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Zygmunt bell

The 16th-century Zygmunt bell of Krakow cathedral dates back to
the Golden Age of Poland  (Jan Matejko's painting of 1874).

Poland’s thrilling history.

In the second half of the 10th century Slavonic tribes of the Vistula river-basin formed Poland, and soon their Christian kingdom became a regional power. Then, nearly two centuries of internal strife and decline came in the 12th century. After its restoration in 1320, the Polish kingdom, with Krakow as its capital, braced itself to rise to the domination in the eastern half of Europe throughout the 15th and 16th centuries. At the same time Poland evolved into Europe’s granary and a virtual republic with elected kings and all-powerful parliaments.

 

Fierce and practically ceaseless wars of the 17th and the 18th centuries sapped the country’s strength and eventually led to its partition among aggressive neighbor empires of Russia, Austria and Prussia by the end of the 18th century. A series of Polish uprisings marked the next hundred years of European history. Finally, Poland regained its sovereignty in 1918 and sealed it with the 1920 victory over Soviet Russia’s Red Army.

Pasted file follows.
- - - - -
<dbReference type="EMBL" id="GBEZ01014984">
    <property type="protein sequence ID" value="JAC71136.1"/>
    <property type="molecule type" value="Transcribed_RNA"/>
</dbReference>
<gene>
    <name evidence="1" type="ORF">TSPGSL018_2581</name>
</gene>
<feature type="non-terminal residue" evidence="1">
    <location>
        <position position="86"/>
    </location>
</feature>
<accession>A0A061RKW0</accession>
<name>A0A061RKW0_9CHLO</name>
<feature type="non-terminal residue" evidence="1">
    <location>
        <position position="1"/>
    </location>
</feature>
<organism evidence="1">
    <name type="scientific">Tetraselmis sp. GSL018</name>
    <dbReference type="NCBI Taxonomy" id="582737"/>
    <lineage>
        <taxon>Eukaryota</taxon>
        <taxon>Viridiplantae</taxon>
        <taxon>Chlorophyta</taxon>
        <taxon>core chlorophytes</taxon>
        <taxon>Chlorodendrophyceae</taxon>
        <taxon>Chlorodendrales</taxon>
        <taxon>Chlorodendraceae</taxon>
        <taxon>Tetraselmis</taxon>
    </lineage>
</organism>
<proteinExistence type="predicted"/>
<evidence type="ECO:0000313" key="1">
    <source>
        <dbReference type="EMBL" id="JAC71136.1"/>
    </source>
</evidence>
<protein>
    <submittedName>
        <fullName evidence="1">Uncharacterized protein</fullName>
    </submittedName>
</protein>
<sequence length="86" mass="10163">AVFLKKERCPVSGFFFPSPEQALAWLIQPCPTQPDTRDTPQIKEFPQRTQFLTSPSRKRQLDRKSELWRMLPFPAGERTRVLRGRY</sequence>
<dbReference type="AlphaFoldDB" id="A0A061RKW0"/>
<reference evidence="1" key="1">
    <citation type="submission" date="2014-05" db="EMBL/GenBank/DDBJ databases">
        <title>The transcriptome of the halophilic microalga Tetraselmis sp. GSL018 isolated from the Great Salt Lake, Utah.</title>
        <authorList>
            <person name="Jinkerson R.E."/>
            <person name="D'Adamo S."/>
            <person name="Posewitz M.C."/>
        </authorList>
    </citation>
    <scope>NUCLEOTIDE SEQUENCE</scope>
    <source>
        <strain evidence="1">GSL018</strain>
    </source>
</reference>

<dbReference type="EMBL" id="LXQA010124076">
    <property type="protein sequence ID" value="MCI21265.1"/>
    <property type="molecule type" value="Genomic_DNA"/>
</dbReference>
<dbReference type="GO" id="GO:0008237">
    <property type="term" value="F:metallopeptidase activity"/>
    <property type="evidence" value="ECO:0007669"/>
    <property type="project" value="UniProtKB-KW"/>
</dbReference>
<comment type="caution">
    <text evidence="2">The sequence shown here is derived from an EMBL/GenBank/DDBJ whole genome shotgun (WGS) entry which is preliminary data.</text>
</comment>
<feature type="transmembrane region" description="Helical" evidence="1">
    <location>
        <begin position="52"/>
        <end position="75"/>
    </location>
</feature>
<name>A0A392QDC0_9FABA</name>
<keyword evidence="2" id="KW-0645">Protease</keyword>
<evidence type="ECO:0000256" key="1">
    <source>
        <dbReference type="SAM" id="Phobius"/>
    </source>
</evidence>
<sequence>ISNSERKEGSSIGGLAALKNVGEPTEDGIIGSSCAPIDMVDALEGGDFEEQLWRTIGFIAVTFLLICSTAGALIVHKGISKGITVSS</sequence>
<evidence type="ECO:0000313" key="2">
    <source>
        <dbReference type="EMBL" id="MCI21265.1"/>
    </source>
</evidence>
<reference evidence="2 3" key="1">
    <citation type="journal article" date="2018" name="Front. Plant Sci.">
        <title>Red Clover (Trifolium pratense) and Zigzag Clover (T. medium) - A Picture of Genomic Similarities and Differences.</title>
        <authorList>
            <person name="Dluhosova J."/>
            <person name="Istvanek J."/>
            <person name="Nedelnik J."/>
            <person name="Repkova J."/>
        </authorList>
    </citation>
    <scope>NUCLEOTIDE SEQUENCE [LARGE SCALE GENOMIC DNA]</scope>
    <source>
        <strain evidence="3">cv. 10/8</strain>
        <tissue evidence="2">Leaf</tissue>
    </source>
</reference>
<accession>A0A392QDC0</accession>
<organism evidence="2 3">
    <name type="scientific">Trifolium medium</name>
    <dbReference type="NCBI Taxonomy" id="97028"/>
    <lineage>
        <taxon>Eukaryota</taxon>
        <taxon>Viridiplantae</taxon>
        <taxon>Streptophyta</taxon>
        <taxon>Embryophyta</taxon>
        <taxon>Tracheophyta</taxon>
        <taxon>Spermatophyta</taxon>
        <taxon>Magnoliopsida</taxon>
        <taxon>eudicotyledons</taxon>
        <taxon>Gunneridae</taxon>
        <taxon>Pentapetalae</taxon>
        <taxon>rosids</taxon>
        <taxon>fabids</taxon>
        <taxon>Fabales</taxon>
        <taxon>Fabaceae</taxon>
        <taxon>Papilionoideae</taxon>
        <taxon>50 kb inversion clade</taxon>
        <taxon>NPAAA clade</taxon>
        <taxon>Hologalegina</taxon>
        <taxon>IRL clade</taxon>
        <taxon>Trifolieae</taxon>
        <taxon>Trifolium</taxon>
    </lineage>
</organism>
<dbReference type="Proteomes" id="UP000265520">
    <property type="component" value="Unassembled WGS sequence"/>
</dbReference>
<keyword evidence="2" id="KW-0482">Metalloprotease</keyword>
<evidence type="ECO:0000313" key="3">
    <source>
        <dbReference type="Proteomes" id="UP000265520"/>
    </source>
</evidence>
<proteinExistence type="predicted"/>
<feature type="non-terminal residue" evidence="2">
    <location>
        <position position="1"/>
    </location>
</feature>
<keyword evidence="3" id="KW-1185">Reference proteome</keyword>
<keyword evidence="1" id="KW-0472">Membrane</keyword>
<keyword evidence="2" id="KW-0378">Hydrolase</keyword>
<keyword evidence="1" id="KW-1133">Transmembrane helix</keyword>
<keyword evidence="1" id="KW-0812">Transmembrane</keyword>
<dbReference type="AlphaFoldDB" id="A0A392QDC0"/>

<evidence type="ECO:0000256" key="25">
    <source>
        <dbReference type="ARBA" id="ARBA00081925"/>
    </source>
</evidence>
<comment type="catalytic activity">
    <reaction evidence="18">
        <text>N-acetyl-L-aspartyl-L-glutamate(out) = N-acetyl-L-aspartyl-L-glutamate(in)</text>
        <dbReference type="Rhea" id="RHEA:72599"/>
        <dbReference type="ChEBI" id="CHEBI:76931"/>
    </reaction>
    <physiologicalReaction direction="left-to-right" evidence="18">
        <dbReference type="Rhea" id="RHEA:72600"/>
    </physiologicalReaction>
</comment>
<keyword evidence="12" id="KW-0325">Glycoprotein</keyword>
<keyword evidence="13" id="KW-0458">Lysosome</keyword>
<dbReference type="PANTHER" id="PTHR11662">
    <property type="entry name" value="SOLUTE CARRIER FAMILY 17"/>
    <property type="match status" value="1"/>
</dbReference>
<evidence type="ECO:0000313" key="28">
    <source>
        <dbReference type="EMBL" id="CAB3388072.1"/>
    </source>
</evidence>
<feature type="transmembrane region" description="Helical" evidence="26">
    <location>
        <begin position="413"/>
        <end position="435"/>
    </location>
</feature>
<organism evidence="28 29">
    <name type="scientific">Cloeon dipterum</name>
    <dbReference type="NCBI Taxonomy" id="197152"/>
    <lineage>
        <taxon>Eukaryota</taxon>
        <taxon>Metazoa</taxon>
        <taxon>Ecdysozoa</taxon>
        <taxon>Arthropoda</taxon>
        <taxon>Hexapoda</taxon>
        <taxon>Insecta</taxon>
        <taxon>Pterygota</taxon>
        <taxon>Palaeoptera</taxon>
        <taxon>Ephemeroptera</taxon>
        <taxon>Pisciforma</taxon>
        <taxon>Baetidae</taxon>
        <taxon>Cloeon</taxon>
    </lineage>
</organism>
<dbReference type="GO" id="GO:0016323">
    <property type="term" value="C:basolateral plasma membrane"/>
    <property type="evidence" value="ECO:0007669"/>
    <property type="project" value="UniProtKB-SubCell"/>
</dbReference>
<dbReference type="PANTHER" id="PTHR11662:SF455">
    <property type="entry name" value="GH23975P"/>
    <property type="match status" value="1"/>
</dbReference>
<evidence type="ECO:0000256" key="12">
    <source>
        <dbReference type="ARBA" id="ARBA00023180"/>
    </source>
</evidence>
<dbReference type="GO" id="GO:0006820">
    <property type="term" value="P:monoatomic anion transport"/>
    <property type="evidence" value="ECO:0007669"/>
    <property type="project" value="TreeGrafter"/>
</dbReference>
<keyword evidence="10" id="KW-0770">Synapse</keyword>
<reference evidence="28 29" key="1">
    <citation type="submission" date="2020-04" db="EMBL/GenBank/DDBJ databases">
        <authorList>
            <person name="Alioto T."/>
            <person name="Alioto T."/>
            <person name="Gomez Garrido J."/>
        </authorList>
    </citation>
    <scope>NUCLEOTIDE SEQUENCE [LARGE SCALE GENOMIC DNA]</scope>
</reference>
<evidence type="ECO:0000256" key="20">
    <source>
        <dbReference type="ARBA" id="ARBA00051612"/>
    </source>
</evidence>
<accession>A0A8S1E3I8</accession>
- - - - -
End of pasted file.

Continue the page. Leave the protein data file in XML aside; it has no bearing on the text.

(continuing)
In 1939 Hitler’s Germany joined forces with Stalin’s Soviet Union and the pair of evil empires invaded Poland which thus became the first Allied nation to fight the World War II. Then, Polish troops fought the Nazis in Norway, France, over England, on the Atlantic, in Africa, in Italy, in Normandy, and in Russia, while Poland’s resistance proved matchless in the whole Nazi-occupied Europe. In the aftermath of the WW II Poland lost the eastern half of its prewar territory to the Soviets and was put under the control of the Soviet Union which installed a puppet communist regime in Warsaw and ruthlessly quelled all opposition. Waves of civil disobedience and the 1956, 1968, 1970 and 1976 street riots met with brutal repression but incurred some guarded reforms.

 

The 1980 strike in the Gdansk shipyard brought about solidarity stoppages all over the country, which forced communist regime to agree to substantial liberalization. And thus the ten-million-strong Solidarity trade union was born to spearhead both the Polish national awakening and the cause of democratization in the entire Central and Eastern Europe. By the end of 1981 Polish communists resorted to open terror. When tens of thousands of pro-reform activists were arrested, others carried on in the hiding and a powerful underground democracy movement was soon born. As communists brought Poland to actual bankruptcy, they agreed to negotiate a peaceful transition to democracy with opposition in 1988. When Poland ushered in democratic system and market economy, other nations in the region, Russia in that number, followed suit.

In 2014 Krakow has become a member state of the European Union.

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